Sudden emergence of a shallow aragonite saturation horizon in the Southern Ocean

Type Article
Date 2019-04
Language English
Author(s) Negrete-Garcia Gabriela1, 2, 8, Lovenduski Nicole S.1, 2, Hauri ClaudineORCID3, Krumhardt Kristen M.2, 4, 9, Lauvset Siv K.ORCID5, 6, 7
Affiliation(s) 1 : Univ Colorado, Dept Atmospher & Ocean Sci, Boulder, CO 80309 USA.
2 : Univ Colorado, Inst Arctic & Alpine Res, Boulder, CO 80309 USA.
3 : Univ Alaska Fairbanks, Int Arctic Res Ctr, Fairbanks, AK USA.
4 : Univ Colorado, Environm Studies Program, Boulder, CO 80309 USA.
5 : NORCE Norwegian Res Ctr, Bjerknes Ctr Climate Res, Bergen, Norway.
6 : Univ Bergen, Geophys Inst, Bergen, Norway.
7 : Bjerknes Ctr Climate Res, Bergen, Norway.
8 : Scripps Inst Oceanog, Integrat Oceanog Div, La Jolla, CA USA.
9 : Natl Ctr Atmospher Res, Climate & Global Dynam Lab, POB 3000, Boulder, CO 80307 USA.
Source Nature Climate Change (1758-678X) (Nature Publishing Group), 2019-04 , Vol. 9 , N. 4 , P. 313-317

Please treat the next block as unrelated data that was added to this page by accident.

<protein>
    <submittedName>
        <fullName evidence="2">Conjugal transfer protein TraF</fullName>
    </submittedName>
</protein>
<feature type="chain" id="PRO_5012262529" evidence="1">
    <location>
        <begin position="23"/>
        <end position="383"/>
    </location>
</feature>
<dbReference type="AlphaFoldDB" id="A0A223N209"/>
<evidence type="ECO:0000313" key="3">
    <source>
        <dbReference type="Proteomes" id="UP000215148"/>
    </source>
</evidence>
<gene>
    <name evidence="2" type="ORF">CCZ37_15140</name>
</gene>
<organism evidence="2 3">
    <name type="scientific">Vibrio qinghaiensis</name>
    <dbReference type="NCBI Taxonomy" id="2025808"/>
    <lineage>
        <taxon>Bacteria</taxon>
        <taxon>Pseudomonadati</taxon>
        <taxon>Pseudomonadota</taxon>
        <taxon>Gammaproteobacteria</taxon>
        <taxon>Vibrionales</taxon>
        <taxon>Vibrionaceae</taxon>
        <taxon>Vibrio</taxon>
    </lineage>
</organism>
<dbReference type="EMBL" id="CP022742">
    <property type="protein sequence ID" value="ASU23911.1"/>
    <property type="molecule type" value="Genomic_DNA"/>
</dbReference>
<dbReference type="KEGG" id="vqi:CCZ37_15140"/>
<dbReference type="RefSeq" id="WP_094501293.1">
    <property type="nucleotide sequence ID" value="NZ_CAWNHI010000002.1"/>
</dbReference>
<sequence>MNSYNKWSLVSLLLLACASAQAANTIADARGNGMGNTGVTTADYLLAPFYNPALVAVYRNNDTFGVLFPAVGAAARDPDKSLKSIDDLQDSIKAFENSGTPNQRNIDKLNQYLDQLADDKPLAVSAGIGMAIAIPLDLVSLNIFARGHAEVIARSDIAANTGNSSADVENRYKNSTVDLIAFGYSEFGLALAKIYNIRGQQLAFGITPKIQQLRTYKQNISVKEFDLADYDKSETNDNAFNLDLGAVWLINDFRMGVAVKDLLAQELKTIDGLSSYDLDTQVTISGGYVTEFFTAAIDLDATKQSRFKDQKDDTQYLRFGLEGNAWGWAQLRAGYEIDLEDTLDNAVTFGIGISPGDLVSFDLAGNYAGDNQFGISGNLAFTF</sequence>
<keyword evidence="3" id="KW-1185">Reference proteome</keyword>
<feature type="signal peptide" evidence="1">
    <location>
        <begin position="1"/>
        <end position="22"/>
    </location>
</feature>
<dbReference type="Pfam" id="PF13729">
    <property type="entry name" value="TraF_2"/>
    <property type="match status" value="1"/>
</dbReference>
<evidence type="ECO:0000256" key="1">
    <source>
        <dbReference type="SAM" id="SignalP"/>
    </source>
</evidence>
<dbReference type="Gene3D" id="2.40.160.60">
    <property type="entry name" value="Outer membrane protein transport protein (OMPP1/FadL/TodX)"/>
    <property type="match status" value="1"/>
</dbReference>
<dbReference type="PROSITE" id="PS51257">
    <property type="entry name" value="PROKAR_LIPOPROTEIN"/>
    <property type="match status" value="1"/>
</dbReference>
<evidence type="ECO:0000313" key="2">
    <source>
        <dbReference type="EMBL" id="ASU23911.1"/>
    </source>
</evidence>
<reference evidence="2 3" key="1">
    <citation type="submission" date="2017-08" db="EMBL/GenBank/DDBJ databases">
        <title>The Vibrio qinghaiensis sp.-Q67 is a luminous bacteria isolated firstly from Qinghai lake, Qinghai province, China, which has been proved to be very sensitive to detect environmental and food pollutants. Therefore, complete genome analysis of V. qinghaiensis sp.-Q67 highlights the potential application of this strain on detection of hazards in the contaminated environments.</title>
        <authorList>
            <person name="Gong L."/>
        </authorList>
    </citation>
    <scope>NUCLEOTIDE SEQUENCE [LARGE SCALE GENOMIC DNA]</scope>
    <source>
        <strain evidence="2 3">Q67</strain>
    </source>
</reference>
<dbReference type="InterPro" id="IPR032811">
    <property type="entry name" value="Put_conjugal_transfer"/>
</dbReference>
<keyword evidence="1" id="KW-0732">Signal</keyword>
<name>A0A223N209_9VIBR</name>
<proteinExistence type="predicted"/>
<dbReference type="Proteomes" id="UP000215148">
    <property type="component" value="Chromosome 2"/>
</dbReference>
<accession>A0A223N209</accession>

DOI 10.1038/s41558-019-0418-8
WOS© Times Cited 19
Abstract

Models project that with current CO2 emission rates, the Southern Ocean surface will be undersaturated with respect to aragonite by the end of this century(1-4). This will result in widespread impacts on biogeochemistry and ocean ecosystems(5-7), particularly the health of aragonitic organisms, such as pteropods(7), which can dominate polar surface water communities(6). Here, we quantify the depth of the present-day Southern Ocean aragonite saturation horizon using hydrographic and ocean carbon chemistry observations, and use a large ensemble of simulations from the Community Earth System Model (CESM)(8,9) to track its evolution. A new, shallow aragonite saturation horizon emerges in many Southern Ocean locations between now and the end of the century. While all ensemble members capture the emergence, internal climate variability may affect the year of emergence; thus, its detection may have been overlooked by ensemble average analysis in the past. The emergence of the new horizon is driven by the slow accumulation of anthropogenic CO2 in the Southern Ocean thermocline, where the carbonate ion concentration exhibits a local minimum and approaches undersaturation. The new horizon is also apparent under an emission-stabilizing scenario indicating an inevitable, sudden decrease in the volume of suitable habitat for aragonitic organisms.

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